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Supporting information requirements of new Rohingya refugees

© UNICEF Bangladesh/2017/Sonnet
UNICEF regional director Jean Gough (third from right) visited the Information and Feedback centre recently at Balukhali camp, Cox’s Bazar to observe its activities.

By Iftikhar Ahmed Chowdhury

Cox's Bazar, September 25, 2017: Newly arrived Rohingyas started to come in their ones and twos as soon as UNICEF launched its Information and Feedback Centre in Balukhali camp in Cox’s Bazar on September 24 to provide vital Information support for them mainly on available service provisions.

Visiting the centre, Hamida (24) complained of maltreatment while distribution of relief materials by various organisations and problems of accessing health services due to overcrowding in the health clinics. She was advised by centre staff to visit an alternative health service provider and her complaints of misbehavour during relief distribution was also noted down for remedial measures.

Nur Ayesha (55) said she was suffering from fever and severe cough for past one week. “I am very sick. But I have no idea where to go for treatment and medicine,” said the middle-aged Rogingya woman who came to the camp 10 days back with her two daughters. The staff of the centre readily guided her where she would get the best available treatment and medicine.  

Meanwhile, Abu Bakar Siddique, another new entrant to the camp, came to complain that their tubewell water was stinking and in his family of eight members, three including himself have fallen sick with extreme headache, fever and cold by drinking water from that tubewell.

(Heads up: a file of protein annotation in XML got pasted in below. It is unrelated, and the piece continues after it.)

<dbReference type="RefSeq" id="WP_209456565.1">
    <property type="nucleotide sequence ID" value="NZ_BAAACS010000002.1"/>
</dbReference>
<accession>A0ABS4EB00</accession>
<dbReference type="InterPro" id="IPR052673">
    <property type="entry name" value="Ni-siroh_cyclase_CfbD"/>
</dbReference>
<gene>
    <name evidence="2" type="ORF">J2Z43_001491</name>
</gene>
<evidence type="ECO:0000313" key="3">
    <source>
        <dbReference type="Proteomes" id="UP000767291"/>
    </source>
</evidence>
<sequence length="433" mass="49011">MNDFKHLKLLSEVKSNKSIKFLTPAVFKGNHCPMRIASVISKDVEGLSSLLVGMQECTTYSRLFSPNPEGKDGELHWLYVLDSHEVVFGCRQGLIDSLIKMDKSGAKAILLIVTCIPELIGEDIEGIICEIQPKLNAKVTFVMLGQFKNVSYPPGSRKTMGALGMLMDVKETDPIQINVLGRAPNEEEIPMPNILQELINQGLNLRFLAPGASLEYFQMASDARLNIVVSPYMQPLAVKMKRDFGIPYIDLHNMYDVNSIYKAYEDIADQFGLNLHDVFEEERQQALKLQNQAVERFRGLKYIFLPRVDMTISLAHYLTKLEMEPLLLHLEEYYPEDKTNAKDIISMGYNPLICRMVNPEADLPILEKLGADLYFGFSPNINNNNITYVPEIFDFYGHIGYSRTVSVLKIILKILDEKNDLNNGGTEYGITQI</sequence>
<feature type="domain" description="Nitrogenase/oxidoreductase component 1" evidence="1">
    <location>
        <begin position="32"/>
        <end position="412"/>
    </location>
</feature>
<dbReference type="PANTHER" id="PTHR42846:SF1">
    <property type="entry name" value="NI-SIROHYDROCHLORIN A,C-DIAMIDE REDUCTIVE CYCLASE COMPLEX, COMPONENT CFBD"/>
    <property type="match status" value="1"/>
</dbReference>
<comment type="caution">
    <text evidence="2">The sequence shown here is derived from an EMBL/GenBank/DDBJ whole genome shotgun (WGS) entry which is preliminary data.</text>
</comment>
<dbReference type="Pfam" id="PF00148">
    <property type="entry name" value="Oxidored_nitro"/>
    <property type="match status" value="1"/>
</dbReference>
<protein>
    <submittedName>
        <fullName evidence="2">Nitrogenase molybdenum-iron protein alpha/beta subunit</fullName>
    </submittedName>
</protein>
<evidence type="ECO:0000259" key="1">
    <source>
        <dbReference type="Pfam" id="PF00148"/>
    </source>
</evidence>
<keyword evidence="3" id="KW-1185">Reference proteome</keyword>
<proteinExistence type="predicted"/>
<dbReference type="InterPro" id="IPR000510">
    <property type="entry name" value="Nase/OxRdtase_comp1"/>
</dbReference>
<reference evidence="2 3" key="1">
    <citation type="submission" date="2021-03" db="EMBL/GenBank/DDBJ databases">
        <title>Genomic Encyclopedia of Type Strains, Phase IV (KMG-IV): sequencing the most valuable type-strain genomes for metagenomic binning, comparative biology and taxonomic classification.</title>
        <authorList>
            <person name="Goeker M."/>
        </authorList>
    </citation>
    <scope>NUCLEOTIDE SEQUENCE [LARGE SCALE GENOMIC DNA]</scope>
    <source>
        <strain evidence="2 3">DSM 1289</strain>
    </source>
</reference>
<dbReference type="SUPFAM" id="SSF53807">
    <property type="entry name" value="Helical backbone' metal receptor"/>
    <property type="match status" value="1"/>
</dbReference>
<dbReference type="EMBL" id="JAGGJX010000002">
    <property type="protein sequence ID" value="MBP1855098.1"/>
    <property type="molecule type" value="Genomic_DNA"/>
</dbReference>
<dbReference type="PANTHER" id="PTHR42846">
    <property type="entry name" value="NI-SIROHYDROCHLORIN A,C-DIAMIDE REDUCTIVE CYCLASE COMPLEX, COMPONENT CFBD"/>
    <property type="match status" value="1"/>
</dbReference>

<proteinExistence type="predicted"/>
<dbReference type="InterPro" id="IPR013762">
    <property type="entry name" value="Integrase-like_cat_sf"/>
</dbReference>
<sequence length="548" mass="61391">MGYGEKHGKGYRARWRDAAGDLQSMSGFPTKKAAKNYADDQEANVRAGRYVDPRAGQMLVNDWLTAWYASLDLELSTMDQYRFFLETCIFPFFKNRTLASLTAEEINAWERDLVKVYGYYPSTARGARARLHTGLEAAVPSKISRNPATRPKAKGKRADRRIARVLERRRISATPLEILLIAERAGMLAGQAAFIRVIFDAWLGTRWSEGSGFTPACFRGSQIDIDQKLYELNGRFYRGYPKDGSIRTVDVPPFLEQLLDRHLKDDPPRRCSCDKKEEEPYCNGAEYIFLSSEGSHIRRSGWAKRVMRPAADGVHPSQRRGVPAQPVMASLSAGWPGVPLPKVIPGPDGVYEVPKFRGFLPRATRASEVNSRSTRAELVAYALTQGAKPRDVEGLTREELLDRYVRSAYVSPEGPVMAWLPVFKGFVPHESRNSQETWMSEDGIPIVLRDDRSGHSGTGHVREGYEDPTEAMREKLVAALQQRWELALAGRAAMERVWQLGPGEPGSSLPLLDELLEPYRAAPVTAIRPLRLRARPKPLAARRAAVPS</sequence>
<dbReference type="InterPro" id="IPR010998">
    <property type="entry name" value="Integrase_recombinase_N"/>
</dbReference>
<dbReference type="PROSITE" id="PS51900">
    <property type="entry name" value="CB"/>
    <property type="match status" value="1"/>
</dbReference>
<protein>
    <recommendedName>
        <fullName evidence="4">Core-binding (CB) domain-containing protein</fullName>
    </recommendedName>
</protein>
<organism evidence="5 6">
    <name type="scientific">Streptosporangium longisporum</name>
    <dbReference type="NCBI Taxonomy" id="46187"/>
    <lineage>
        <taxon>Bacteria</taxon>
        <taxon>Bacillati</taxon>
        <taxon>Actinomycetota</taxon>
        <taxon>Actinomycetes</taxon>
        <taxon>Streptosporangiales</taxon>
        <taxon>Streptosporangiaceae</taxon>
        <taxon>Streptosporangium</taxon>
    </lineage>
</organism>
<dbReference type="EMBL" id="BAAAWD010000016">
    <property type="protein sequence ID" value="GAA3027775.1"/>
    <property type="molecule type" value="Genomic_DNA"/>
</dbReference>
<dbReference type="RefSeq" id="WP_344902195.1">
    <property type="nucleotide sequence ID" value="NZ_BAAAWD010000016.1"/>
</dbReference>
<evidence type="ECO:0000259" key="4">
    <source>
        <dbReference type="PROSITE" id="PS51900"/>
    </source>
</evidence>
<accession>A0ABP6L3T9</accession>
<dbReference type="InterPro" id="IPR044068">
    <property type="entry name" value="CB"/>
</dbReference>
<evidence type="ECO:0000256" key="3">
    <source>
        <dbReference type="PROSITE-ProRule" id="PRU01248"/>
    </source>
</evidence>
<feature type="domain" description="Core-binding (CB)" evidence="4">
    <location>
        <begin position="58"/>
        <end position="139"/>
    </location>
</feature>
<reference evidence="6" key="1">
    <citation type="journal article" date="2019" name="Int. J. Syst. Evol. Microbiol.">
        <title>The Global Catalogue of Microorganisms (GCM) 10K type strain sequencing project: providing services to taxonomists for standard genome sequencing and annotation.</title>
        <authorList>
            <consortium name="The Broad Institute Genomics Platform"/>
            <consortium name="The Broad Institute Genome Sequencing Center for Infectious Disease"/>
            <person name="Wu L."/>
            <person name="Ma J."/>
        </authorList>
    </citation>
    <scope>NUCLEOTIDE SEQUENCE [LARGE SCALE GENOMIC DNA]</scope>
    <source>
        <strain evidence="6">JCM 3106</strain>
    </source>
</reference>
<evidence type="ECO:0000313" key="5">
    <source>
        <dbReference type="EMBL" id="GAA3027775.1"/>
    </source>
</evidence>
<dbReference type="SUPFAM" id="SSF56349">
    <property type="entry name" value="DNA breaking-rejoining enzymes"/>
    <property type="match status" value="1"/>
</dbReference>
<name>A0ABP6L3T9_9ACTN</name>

Information Services     

At present, a total of eight Information and Feedback centres have been established in various new camps and spontaneous settlements. The objectives of the centres are to provide information regarding available services in the catchment areas. Each centre will cater to the information needs of 2,500 families and provide people with related contact numbers of the service providers.

“People can also lodge complaints in the centres in connection to service quality and inaccessibility which the centre will record and pass on to the appropriate authorities for remedial action, said Gita Rani Das, Communication for Development (C4D) Officer, UNICEF Bangladesh. 

Moreover, these will also disseminate public announcements, key lifesaving information to the newly arrived Rohingyas on health, nutrition, water, sanitation and hygiene, newborn and maternal care and child health.

“These information are likely to become very useful, especially in the wake of possible disease outbreak, including cholera. Equipped with these information, they can take necessary preventive guard,” she added.  

The centres will also run multimedia sessions on these issues and distribute communication materials on key lifesaving issues. These will also hold demonstration sessions on key behaviours like proper techniques of hand washing.

These will function at centre level, door-to-door and at community level through 16 designated staff in eight centres.

Under the Community Information Services Project, these centres will also organise sensitization workshops with community and religious leaders to address and remove harmful social practices and negative social norms, it was learnt.



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